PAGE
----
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[] Irak: US-Bürger nutzen stärker ausländische Medien,

Interessanter Aspekt zur Bedeutung von Blogs: 
The only debate in the U.S. media is on the Web, Dennis said. "Weblogs
are doing all the work that the U.S. media did in the past," he said.
"That's an interesting development."

Media Watchdogs Caught Napping  

By Leander Kahney 

02:00 AM Mar. 17, 2003 PT

In the run up to a conflict in Iraq, foreign news websites are seeing
large volumes of traffic from America, as U.S. citizens increasingly
seek news coverage about the coming war. 

"Given how timid most U.S. news organizations have been in challenging
the White House position on Iraq, I'm not surprised if Americans are
turning to foreign news services for a perspective on the conflict that
goes beyond freedom fries," said Deborah Branscom, a Newsweek
contributing editor, who keeps a weblog devoted to media issues. 

In January, for example, half the visitors to the Guardian Unlimited
news site, an umbrella site for Britain's left-leaning Guardian and
Observer newspapers, were from the Americas. 

According to Nielsen/NetRatings, 49 percent of the Guardian's 1.3
million unique visitors (that's the number of different visitors, not
the site's total traffic) in January originated from the Americas. 

Likewise, Nielsen said a quarter of the visitors to the Australian
Broadcasting Corporation's website in January were from the Americas. 

"What we're seeing is a lot of searching for news information,
particularly from America," said Richard Goosey, NetRating's
international chief of measurement science. 

Traffic from the Americas was not the result of an across-the-board
increase in news consumption, Goosey said. 

While news websites in general saw a 3 percent increase in traffic
between December 2002 and January 2003, the Guardian saw a 10 percent
increase in visitors, Goosey said. Meanwhile, CNN's website, one of the
most popular news sites in the United States, saw a small decline in

Nonetheless, NetRatings reported that traffic from U.S. Internet users
to all news sites was up markedly in February. U.K.-based news sites,
including the Guardian, the Independent and the BBC, saw increased
traffic from American users that month. So did MSNBC and CNN, two of the
most popular U.S. sites. 

Jon Dennis, Guardian Unlimited deputy news editor, said U.S. readers are
visiting his site for the range of opinions it publishes, and to engage
in vigorous debate. Media outlets in the United States, he said, are not
presenting the issues critically. 

"As a journalist, I find it quite strange that there's not more
criticism of the Bush administration in the American media," he said.
"It's as though the whole U.S. is in shock (from Sept. 11). It's hard
for (the media) to be dispassionate about it. It seems as though they're
not thinking as clearly as they should be." 

Dennis charged that, unlike much of the American press, the Guardian
site presents both pro- and anti-war positions. In addition, the
Guardian encourages its readers to debate the issues, through the site's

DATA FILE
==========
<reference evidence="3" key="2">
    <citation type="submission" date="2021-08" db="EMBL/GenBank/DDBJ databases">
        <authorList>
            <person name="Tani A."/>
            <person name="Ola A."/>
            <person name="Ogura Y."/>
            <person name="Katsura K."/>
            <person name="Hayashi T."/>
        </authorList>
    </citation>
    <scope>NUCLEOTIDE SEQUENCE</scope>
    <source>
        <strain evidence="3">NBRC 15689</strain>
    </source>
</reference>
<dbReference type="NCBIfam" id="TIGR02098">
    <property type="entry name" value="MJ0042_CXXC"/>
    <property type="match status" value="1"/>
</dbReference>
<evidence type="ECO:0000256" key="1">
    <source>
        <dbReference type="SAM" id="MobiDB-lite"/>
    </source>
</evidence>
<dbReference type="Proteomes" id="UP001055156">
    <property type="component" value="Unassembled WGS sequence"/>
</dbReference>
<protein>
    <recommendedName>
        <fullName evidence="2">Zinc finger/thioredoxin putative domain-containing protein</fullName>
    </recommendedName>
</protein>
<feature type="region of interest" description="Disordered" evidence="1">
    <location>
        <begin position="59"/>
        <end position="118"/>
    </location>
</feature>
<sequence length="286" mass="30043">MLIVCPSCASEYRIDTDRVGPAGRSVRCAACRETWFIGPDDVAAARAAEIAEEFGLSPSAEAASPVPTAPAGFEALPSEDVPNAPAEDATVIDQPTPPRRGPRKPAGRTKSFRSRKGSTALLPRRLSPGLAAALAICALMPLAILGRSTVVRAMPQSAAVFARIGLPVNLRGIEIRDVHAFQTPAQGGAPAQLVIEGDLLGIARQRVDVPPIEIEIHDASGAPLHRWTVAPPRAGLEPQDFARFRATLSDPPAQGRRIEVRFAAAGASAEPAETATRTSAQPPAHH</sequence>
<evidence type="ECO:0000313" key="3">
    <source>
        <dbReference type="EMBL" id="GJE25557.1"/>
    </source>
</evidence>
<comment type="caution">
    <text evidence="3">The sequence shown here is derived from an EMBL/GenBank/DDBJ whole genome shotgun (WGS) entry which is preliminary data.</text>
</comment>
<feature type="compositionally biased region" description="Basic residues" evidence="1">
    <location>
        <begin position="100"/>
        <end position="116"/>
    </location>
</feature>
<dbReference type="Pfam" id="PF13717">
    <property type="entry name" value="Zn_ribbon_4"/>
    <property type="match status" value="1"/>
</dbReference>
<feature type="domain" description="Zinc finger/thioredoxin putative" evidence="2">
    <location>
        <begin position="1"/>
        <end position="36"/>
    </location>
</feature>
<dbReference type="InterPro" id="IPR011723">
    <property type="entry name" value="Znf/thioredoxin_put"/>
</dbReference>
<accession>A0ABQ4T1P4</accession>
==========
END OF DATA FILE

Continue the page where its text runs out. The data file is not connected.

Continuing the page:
talk boards and interactive features like live interviews with various

The only debate in the U.S. media is on the Web, Dennis said. "Weblogs
are doing all the work that the U.S. media did in the past," he said.
"That's an interesting development." 

In fact, a lot of the Guardian's U.S. traffic is referred by weblogs,
especially Matt Drudge's Drudge Report, said Nielsen's Goosey. 

"The new war in Iraq has made world news sources far more important,"
said Stephen Gilliard, who posts a lot of foreign news stories to the
weblog at NetSlaves. "While not all news sources are reliable, there is
such a gap between the way Americans see the world and the way other
people do that it is invaluable to use these resources." 

There is also a growing tide of criticism of the U.S. media from members
of the media, such as veteran CBS broadcaster Dan Rather. 

Rather recently complained to the BBC about the media's lack of access
to government officials, and the growth of "Milatainment" reality shows
on U.S. TV, including ABC's Profiles from the Front Line and VH1's
Military Diaries. 

New York Times columnist Paul Krugman wrote, "(U.S. TV news) seems to be
reporting about a different planet than the one covered by foreign

That's not to say U.S. news outlets are devoid of criticism for leaders'
handling of the conflict in Iraq. Krugman himself is a case in point,
having published a column last week with an opening sentence stating
that "America's leadership has lost touch with reality." 

Barb Palser, online media columnist for the American Journalism Review,
believes that many visitors to foreign news sites are finding their way
through links from U.S.-based publications. She cites the example of The
Spokesman Review, a newspaper in Spokane, Washington, which provides
links to outside news services, many of them overseas, as part of its
Iraq coverage. 

Another source that may be pointing U.S. news junkies overseas, Palser
said, is Google. A search on Google News for the terms "Iraq" and "war"
turned up more than 54,000 links, with articles from Australian, British
and Saudi Arabian news outlets topping the list. 

Joanna Glasner contributed to this report.

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